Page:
Proposed Rules to Strengthen Mental Health Parity and Addiction Equity Act

July 26, 2023
Despite Mental Health Parity and Addiction Equity Act’s existence, people seeking coverage for mental health and substance use disorder care continue to face barriers

The federal departments of Labor, Health and Human Services, and the Treasury came together to propose rules to ensure that people seeking coverage for mental health and substance use disorder care can access treatment as easily as people seeking care for other types of medical treatment.

Enacted in 2008, the Mental Health Parity and Addiction Equity Act aims to make sure people seeking mental health and substance use disorder care do not face greater barriers to treatment than those faced by people seeking treatment for medical and surgical conditions. Generally, the act prohibits private health insurance companies from imposing copayments, prior authorization and other requirements on mental health or substance use disorder benefits that are more restrictive than those imposed on medical and surgical benefits.

Despite the law’s existence, people seeking coverage for mental health and substance use disorder care continue to face greater barriers when seeking benefits for that than when seeking medical or surgical benefits.

“Mental health care is as important to the well-being of America’s workers as medical care, and we must eliminate barriers to getting people the lifesaving care that they often need,” said Acting Secretary of Labor Julie Su, in a statement. “Today’s announcement reaffirms the Biden-Harris administration’s commitment to ensuring equal access to mental health and substance disorder benefits for all workers and improving employee wellness.”

The proposed rules seek to fully protect the rights of people seeking mental health and substance use disorder benefits and provide clear guidance to plans and issuers on how to comply with the law’s requirements. In developing their proposals, the departments drew from their combined and individual experiences in enforcing the act and in working with plans and issuers, as well as state regulators.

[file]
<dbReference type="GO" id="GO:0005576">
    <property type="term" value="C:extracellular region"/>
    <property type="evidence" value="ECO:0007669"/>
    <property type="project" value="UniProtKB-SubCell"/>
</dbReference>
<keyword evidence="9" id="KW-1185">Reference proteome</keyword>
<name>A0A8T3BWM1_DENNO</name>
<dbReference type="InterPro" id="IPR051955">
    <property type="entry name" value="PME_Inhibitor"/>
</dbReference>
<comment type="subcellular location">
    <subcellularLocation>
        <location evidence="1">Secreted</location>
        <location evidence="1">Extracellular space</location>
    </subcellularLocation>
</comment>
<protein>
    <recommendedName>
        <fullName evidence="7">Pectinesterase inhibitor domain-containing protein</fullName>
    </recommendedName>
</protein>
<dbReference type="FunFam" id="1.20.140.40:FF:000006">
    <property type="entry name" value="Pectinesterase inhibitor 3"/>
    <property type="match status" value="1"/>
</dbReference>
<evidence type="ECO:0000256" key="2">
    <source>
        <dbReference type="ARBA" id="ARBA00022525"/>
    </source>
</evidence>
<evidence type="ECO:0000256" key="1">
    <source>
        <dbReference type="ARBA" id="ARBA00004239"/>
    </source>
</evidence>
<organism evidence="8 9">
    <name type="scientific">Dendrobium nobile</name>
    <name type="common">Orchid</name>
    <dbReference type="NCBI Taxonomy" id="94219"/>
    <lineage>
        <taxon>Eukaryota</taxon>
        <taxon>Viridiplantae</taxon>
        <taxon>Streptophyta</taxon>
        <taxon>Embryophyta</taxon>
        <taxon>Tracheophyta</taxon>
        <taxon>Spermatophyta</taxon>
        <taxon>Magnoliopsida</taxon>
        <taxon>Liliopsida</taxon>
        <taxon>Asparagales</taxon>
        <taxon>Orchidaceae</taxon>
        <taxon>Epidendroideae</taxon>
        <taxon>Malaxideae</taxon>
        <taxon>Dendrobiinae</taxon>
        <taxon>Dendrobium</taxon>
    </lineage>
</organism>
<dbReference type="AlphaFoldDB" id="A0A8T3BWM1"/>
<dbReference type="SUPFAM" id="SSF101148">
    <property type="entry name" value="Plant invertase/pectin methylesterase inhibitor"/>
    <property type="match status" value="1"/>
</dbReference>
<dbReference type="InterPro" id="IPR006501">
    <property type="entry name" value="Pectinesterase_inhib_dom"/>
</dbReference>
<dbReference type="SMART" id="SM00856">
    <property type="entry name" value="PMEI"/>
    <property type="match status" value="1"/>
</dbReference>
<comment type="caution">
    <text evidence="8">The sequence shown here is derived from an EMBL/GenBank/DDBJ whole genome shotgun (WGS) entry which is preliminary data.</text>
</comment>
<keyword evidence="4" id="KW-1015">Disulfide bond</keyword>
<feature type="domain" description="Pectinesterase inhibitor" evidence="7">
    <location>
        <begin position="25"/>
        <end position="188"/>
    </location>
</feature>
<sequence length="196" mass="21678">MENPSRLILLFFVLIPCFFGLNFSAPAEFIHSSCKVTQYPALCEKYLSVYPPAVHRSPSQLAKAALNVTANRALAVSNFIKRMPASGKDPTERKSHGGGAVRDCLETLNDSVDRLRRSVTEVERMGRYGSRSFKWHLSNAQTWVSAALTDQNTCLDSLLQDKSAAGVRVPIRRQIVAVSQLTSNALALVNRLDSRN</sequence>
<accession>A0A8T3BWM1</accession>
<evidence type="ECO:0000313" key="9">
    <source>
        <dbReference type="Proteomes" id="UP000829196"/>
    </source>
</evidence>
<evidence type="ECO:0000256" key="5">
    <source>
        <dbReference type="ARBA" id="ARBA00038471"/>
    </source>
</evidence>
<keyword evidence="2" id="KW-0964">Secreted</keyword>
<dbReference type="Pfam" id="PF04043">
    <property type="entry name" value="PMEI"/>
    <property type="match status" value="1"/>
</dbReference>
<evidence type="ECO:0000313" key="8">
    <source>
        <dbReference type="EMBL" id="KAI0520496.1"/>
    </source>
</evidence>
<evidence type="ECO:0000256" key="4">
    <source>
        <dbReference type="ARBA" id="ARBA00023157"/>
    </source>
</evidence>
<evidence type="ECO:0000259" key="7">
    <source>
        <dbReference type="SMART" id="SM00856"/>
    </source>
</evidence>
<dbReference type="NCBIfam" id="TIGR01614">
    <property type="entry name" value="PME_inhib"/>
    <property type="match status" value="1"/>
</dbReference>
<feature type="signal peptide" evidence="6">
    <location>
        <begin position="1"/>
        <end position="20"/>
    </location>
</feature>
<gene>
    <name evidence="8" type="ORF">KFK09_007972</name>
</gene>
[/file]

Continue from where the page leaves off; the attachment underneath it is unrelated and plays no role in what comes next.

The Department of Labor, in consultation with the departments of Health and Human Services and the Treasury, also issued a technical release that requests public feedback on proposed new data requirements for limitations related to the composition of a health plan’s or issuer’s network.

The technical release seeks public comment to inform guidance for proposed data collection and evaluation requirements for non-quantitative treatment limitations related to network composition and requests input on the development of an enforcement safe harbor for plans and issuers that submit data indicating that their networks of mental health and substance use disorder providers are comparable to networks for medical/surgical providers.

With the proposed rules and technical release, the departments aim to promote changes in network composition and plans’ and issuers’ medical management techniques to make mental health and substance use disorder provider networks more accessible and create parity in treatment limitations, such as network composition standards and prior authorizations, for people seeking mental health and substance use disorder treatment.

With the release of a Comparative Analysis Report to Congress, the departments are providing information on their continued enforcement efforts related to non-quantitative treatment limitations and the comparative analyses that health plans and health insurance issuers must provide upon request to show compliance with parity requirements. The report also identifies plans and issuers that failed to comply with the applicable requirements of the Mental Health Parity and Addiction Equity Act.

“Providing equitable access to health care services for everyone is vital, particularly for those in need of mental health and substance use disorder treatment,” said Centers for Medicare and Medicaid Services Administrator Chiquita Brooks-LaSure, in a statement “CMS, working in partnership with other agencies, continues to remove barriers and expand access to critical services. This rule is a demonstration of the administration’s commitment to parity between physical and mental health services and helping to ensure people get the care they need.”

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